Combeferre was at the café having a tea, and speaking with Enjolras. Enjolras was one person, Jehan supposed, who he would never be able to be in love with. In fact, Enjolras was really rather frightening. Jehan meandered over towards Combeferre, and sat down shyly at the table, watching them both. Enjolras disregarded him, but Combeferre smiled over his spectacles.
"And that is why-- bonjour, Jehan."
"Bonjour," said Jehan, blushing.
"Bonjour, Prouvaire," Enjolras said. He didn't say it coldly or sternly, but Jehan felt admonished anyway, as though he shouldn't have come and interrupted their conversation.
"Would you like to join us, Jehan? We're discussing Robespierre."
Jehan blanched. "Er, no. I'm sorry. I'll go."
"Don't bother. I need to be getting home." Enjolras stood, and put his coat on. "I shall see you to-morrow, Combeferre."
Jehan breathed a little sigh of relief as Enjolras left. "I-- I'm sorry. I just wanted to speak to you." He stopped, and looked confused. "I mean-- may I--" he swallowed "--May I write a poem about you? May I give you a gift? May I take tea with you? Could you... not laugh at me?" He added the last with a twinge of fear, fear that Combeferre really would laugh; but Combeferre didn't. He simply reached across the table, took Jehan's hand, and squeezed it gently.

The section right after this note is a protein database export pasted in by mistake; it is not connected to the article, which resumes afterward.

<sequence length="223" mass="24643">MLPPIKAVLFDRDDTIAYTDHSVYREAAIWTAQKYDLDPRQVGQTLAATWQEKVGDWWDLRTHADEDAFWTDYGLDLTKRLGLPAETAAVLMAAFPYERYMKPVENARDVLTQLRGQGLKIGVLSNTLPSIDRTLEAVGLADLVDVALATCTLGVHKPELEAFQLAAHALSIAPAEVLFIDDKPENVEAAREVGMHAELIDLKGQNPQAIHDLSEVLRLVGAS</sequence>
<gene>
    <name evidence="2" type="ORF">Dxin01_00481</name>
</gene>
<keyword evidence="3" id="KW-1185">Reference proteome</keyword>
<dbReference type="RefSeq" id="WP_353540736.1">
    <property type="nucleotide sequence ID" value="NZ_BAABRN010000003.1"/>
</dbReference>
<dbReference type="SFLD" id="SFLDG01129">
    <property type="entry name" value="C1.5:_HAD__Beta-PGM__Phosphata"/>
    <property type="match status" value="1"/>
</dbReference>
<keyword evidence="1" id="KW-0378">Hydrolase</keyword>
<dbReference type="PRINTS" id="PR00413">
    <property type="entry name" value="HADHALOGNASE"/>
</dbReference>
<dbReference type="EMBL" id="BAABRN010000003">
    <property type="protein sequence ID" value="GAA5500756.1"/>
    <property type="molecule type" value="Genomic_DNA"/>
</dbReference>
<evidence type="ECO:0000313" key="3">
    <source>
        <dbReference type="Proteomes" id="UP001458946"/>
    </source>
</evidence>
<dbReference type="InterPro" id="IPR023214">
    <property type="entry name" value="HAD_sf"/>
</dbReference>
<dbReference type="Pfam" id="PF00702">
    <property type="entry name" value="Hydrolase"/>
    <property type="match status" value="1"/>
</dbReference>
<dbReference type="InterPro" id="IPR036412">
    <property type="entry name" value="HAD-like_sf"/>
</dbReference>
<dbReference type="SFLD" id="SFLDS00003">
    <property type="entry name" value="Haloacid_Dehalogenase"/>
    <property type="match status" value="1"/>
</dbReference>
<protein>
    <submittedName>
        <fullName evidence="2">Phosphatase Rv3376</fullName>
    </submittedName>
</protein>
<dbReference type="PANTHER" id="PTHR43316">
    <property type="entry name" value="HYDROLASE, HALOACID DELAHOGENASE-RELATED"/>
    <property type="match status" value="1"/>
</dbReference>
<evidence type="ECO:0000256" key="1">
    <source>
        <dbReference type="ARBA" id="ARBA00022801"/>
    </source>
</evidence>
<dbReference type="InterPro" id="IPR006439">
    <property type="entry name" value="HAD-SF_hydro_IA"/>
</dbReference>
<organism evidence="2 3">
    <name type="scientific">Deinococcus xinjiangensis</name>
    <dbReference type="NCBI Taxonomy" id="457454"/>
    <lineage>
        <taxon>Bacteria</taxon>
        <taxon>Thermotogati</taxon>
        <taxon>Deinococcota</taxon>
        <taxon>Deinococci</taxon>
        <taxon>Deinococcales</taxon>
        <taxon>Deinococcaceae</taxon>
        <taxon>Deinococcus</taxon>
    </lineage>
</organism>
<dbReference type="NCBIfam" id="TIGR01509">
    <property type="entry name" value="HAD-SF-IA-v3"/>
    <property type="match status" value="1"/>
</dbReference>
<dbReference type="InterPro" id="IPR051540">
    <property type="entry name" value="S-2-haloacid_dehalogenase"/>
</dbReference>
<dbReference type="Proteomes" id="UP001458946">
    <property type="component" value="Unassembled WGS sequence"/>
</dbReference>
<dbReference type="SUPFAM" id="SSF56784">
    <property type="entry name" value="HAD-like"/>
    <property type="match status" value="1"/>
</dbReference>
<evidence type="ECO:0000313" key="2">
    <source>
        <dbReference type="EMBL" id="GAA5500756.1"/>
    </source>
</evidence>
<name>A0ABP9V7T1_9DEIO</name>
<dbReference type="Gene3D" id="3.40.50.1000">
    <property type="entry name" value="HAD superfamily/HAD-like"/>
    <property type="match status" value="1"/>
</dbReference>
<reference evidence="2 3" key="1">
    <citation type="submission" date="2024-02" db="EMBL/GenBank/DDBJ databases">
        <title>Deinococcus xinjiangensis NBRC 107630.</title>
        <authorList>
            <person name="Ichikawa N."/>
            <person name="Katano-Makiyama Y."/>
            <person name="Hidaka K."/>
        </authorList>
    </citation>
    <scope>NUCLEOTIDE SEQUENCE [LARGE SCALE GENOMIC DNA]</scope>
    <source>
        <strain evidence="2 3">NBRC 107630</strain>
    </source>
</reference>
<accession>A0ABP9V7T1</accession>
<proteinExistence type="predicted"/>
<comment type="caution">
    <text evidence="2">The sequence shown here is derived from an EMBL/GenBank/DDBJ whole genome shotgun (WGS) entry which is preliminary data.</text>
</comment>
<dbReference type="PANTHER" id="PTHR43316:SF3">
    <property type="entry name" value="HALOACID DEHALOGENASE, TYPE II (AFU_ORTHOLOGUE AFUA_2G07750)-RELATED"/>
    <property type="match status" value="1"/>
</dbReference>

"Of course. I wish you would let me read your poetry."
Jehan blushed again. "Oh, don't. I'll just write it. I don't want to show anyone."
"That's certainly all right."
"Th-thank you." Jehan felt quite overwhelmed by his shyness. This was only the fourth time he'd ever admitted to someone he was in love with that person. Two of the times, the person had laughed. The third time had been René, but René had been engaged, and he gently told Jehan so. But this time... Jehan took a deep breath. "I love you," he told Combeferre. "You make me think of silver. Or of dove grey. You make me think of rain. Of beautiful silver rain."
Combeferre lifted his free hand and stroked Jehan's cheek with one finger. "I do?" he asked.
"Yes! And of the moon when it's full but a little covered by clouds, and of the noise snow makes when it falls down very thick, and of lakes," Jehan said quickly, earnestly, looking at Combeferre with adoration.
"You remind me of flowers," Combeferre said, sounding a bit surprised. "And of butterflies."
Jehan looked about quickly to see if anyone was watching them. No one was, so he leaned forward and kissed Combeferre's cheek, blushing more than ever. Combeferre looked around the cafe too, a little guiltily, then took Jehan's hand and kissed it. Breathlessly, Jehan stood, and Combeferre looked up at him.
"May I go fetch your gift?"
"Of course. But you needn't--"
But Jehan was already gone, running home, tripping and stumbling over his feet the way he did over his words, and beaming at the world in his bliss. He turned a corner, tumbled, and sprang right back up again, with the cold air rushing past him and blowing his hair tangled, never noticing.
He had never felt quite so happy.